Posted by: MC | February 22, 2009

Coffee Klatch as Foretold by Mayme

2-22-2009
A hill in Searcy County, AR

Over the past month, I have listened to people in pre-arranged interviews and impromptu conversations. Both ways of meeting and talking have revealed American insights and wisdom richer than I could have imagined. Of the second kind – the impromptu chats – a good number have taken place in coffee shops. 

[True confession: I’ve officially given up giving up coffee until I’m off the road and back home again. Anyway, could it really qualify as a full blown American road trip without coffee? (…This question, a pedantic but historically rooted excuse that might inspire smoky images of cowhands around the morning fire readying again to hit the trail). But, back to coffee talk.] 

On January 29 in a coffee shop in Portland, OR Nick, a working class black man told me to make sure to get the voices of the working people. He said “Exchange is like this. It’s Ex + Change and it equals exchanging points of view. It’s communicating and doing. And it can’t be a one way thing.” Then he asked me to tell him what I think of change. I did. 

On February 10 in a coffee shop in San Diego, CA a bicultural 25-year-old senior at SDSU named Todd took a break from pouring over his finance text to say, “I don’t really know why I changed.” He went on, “I mean, all through foster care and even adoption the adults all said that I would never be anything but a loser. But here’s the thing; I’m not living that prediction. I have changed and I’m committed to building a real life for myself.” 

The next day in a coffee shop in Tucson, AZ a 65 year old woman named Cheri agreed to an interview. Cheri wants a government for the people – not for business or for bigger government. She wants freedom. She is a retired law enforcement officer who’s lived in Tucson 55 years. She raised her children to be bilingual and herself learned Spanish because “It’s only right to have both languages if you want to do any job well in this city.” Cheri is a practicing Muslim having been raised in the mosque by her Iranian father and Euro-American mother. She says, “I’m Islamic. That means I’m devoted to God. It also means I want all people to be well and at peace.” 

February 19 I was leaving a coffee shop on the banks of the Guadalupe River. I had to make it to Ft. Worth in the next 5 hours. Then I overheard David and Tommy talking about their Sunday school class. They were willing to stop their conversation for a minute to talk about change. David and Tommy, both devout Christians, spoke with pride of their church community in Kerrville, TX. They spoke of the 200-300 youth in their youth ministry and the evidence in a recent personality inventory that these kids are ready to be active in making their community a more peaceful and kind place. Both men emphasized the importance of family and the necessity of shifting values from greed and materialism to concern for one another and for the environment. Tommy, the older of the two, said it was time for Americans to get over being hung up on our differences and to start working together on the urgent matters facing our country. “We’ve been majoring in the minors and not in the majors,” Tommy said. “Wow – that’s really well said,” said David.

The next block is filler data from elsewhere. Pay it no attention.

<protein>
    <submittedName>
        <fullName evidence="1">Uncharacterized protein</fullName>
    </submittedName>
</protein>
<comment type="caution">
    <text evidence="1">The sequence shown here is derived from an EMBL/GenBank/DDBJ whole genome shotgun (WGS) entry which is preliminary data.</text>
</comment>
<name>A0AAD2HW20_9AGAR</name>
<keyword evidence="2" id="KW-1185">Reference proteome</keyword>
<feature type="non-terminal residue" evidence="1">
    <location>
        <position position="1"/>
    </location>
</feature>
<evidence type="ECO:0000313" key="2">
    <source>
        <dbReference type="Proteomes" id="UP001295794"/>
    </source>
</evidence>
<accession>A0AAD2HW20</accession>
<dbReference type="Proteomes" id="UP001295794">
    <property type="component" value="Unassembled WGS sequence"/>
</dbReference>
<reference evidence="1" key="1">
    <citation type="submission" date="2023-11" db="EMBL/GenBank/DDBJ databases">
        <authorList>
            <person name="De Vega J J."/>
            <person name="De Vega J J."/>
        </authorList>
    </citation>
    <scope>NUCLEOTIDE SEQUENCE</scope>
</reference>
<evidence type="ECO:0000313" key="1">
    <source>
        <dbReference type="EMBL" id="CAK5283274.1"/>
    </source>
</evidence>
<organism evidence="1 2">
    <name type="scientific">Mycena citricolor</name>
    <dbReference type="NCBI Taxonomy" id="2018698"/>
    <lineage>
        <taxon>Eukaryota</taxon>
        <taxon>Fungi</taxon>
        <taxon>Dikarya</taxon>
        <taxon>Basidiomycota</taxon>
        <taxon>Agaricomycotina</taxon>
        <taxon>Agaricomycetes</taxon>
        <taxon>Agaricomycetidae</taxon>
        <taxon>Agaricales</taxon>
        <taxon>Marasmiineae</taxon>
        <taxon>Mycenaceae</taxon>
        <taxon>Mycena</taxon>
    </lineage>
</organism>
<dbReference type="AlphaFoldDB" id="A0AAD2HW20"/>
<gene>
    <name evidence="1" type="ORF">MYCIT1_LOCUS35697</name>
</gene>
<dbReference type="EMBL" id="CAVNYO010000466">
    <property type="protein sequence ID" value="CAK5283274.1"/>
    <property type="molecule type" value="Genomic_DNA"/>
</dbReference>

Yesterday, February 21, I drove north from Dallas into Sherman, TX. In my little car I was very aware of the strong west wind, a familiar harbinger of a downshift in winter temperature for Grayson County. I made my way through an entirely unfamiliar scramble of new commercial outlets to a newish building back from the highway where my beloved teacher is now receiving special nursing care. 

I lived in Sherman, TX for 13 years. Got a BA in the college here, met my husband when he came as a new faculty member, pursued advanced degrees, and birthed my daughter. Mayme Porter, the angel fairy godmother mentor sage of a woman I came to visit today was a constant source of wisdom and comfort across those years. In fact, she has been a guiding light in my life since I was 19. 

Late one spring afternoon in Sherman when I was toward the end of 20 or beginning of 21 we sat in Mayme’s shaded backyard. We talked about family and happiness. We talked about health and education. Somewhere in there, Mayme said to me, “Mary, you ought to consider going into some kind of work where you can interview people – listen to their stories and give them back to the world.” 

I thought she meant journalism. I ended up choosing to be a psychology professor. 

Then last month, I started talking to people in coffee shops. I met Nick and Todd and Cheri. I met David and Tommy. I joined in the Ex:Change. 

Today, for about half an hour, dear Mayme brightened up from the fog of Alzheimer’s that too often lays siege to her daytime thoughts. She said she wanted to comment on this thing, change. “Change,” she said, “is taking everything we have and listening to it so we can know where to go next.” 

She’s right. Mayme was right all along. 

And these days I’m listening and listening.

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Responses

  1. I am really jealous of my sister, a psychologist, because my fantasy of her job is that she listens to people’s darkest secrets and highest hopes all day long. Of course there’s more to it than that, and it’s hard for her to maintain a boundary and keep it separate. I think this project is wonderful. Asking people to put their dreams into words is asking a lot, but it also helps them get a step farther down a path. These are people’s prayers you’re hearing.


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